The Scamp and the Writing Challnege: Week 51

Week 51. I’m not sure how that happened. It seems like just yesterday I was headed to the Amber Rose to meet four women that found themselves like me, in want of low key options for the new year, and a chance to meet some new girls. I was feeling depressed, had just returned from Budapest, and my therapist suggested that a good cure for my loneliness would be to go out and meet some new people, expand my social circle and realise that I didn’t need to dwell on the failure of a shitty relationship.

Turned out, it was a really great idea. Even though I went back to the shitty relationship in hopes that a clean start and compromise would make it better, I did keep and maintain a friendship with the new year’s ladies. We have the best group chat, travel together, have epic nights out, and they are some of my favourite people.

But, as usual, I digress. The challenge for this week is to discuss something that I know well: a source of anxiety.

It is fair to say that it would probably be easier for me to write about things that don’t give me anxiety (which at this moment are baby animal videos and chocolate). The challenge is to not only discuss the source of anxiety, but also the ways in which I am (or trying to) manage it.

I have a feeling this will be the most words I have put on a page in a really long time. The current source of my anxiety is words.  The words I am not writing for my blog. The words I am not writing for my thesis. The words being said to me by friends, family, and co-workers. The words being said to me by strangers. The words that I am not saying to anyone…even myself. All of those words are floating around in my head and driving me crazy. I constantly have music on, podcast, the TV, all of it just to drown out the words in my head.

Most of those words are telling me that I am not good enough. That I am not working hard enough to complete my PhD on time or find a fulltime time job. That my ideas for feedback and assessment practices don’t have merit, and that I am not a strong enough to make good decisions for myself. The voices are constantly telling me something bad is waiting to happen the moment I get too comfortable.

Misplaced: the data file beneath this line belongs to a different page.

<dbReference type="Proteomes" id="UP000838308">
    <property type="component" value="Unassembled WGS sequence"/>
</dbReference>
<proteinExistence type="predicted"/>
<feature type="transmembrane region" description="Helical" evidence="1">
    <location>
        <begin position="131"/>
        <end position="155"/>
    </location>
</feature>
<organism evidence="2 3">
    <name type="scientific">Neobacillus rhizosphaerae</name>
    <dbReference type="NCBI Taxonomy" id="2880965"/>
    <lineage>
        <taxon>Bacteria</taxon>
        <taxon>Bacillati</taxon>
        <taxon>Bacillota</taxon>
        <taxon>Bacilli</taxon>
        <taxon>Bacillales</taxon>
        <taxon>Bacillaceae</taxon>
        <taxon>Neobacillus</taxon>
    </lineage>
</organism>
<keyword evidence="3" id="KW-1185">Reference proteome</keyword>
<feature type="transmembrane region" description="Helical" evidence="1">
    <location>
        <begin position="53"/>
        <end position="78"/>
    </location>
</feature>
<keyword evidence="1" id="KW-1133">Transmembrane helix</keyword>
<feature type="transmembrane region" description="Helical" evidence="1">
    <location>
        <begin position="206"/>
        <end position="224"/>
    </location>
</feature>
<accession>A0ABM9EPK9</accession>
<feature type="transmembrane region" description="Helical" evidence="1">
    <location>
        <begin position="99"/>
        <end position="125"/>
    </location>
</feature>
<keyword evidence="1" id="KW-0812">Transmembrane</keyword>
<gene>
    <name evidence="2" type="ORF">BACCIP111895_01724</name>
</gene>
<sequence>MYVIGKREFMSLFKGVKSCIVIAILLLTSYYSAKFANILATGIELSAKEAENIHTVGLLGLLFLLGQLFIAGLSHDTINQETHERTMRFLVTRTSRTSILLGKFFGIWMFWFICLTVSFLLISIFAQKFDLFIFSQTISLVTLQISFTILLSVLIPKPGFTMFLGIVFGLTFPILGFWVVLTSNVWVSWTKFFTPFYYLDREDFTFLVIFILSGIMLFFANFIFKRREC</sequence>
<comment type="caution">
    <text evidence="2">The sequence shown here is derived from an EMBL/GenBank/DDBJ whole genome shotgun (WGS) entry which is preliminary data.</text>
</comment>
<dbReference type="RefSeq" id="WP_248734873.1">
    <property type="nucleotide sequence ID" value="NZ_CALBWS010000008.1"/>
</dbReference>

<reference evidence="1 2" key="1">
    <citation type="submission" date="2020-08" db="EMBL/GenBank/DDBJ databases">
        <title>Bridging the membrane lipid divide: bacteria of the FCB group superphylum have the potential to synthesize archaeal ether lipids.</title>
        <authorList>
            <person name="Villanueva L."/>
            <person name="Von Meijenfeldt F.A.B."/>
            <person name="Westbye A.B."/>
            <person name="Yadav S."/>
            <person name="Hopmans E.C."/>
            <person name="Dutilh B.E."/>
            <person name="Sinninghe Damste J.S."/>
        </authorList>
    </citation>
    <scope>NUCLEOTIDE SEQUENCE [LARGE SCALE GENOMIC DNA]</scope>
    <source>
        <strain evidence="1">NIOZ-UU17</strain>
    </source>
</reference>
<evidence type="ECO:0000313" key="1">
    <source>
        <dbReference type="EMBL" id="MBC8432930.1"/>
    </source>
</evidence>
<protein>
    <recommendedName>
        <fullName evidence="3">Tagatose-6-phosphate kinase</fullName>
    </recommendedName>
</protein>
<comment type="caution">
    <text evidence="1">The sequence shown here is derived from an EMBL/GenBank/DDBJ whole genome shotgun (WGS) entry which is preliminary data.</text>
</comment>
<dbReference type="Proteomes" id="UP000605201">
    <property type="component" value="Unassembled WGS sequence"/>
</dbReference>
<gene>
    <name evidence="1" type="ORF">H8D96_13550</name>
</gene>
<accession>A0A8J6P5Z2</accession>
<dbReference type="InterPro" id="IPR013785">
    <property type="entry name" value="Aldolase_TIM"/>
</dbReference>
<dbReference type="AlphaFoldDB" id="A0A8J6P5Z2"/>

Some days I think it is probably terrifying for anyone to be around me, and that they would be even more freaked out if they saw what was in my head.

Now the part that is not so easy: how I am working through the anxiety. As I mentioned above, I keep myself surrounded by noise. I’m sure the ringing in my ears and my future self who can’t really hear are not thrilled by this, but it has been working so far so I might hold on to it for a little bit longer. I have also made sure that I have kept up with my therapy. Those sessions have helped me become more self-aware, and even though I sometimes hate that I understand what I am doing and why it has gone a long way to help me curb a lot of the negative thoughts. I do a lot of writing out of scenarios, and a lot of thinking about what those voices are saying, and whether or not they are based in reality, or if they are part of my dark and twisty. More often than not, that helps talk me off the ledge.

In addition to that, I have been trying to really get back to doing yoga regularly and practising mindfulness. The other day I did a yoga class that really helped me with a way I can make a change from the dark and twisty to the more light-hearted and grateful. Justin, one of the founders of Outlaw Yoga in Colorado created a space to practice gratitude by composing a challenging class and reminding us that we need to change our thought process from ‘got to’ to ‘get to’. In relation to the class, I get to try to hold a difficult pose, I don’t have to. I get to smile and be happy about not stopping when the sequence challenged me because I could have just turned it off and sat down on the couch to watch TV. The way I am going to try and apply this to my everyday life is stop saying that I have to work on the lit review, but that I am lucky because I get to work on it and try and make a contribution to the field. I don’t have to be lonely and in the dark and twisty because I get to see a therapist to help me through it, I get to go to events that allow me to meet new people, and eventually, I will get to a place emotionally where I am a little less stressed and anxious.

That’s not to say that I am successful at this just yet, but the great thing is, I get to keep practising and learning until my default habit is to think in terms of gratitude rather than negativity and self-doubt.

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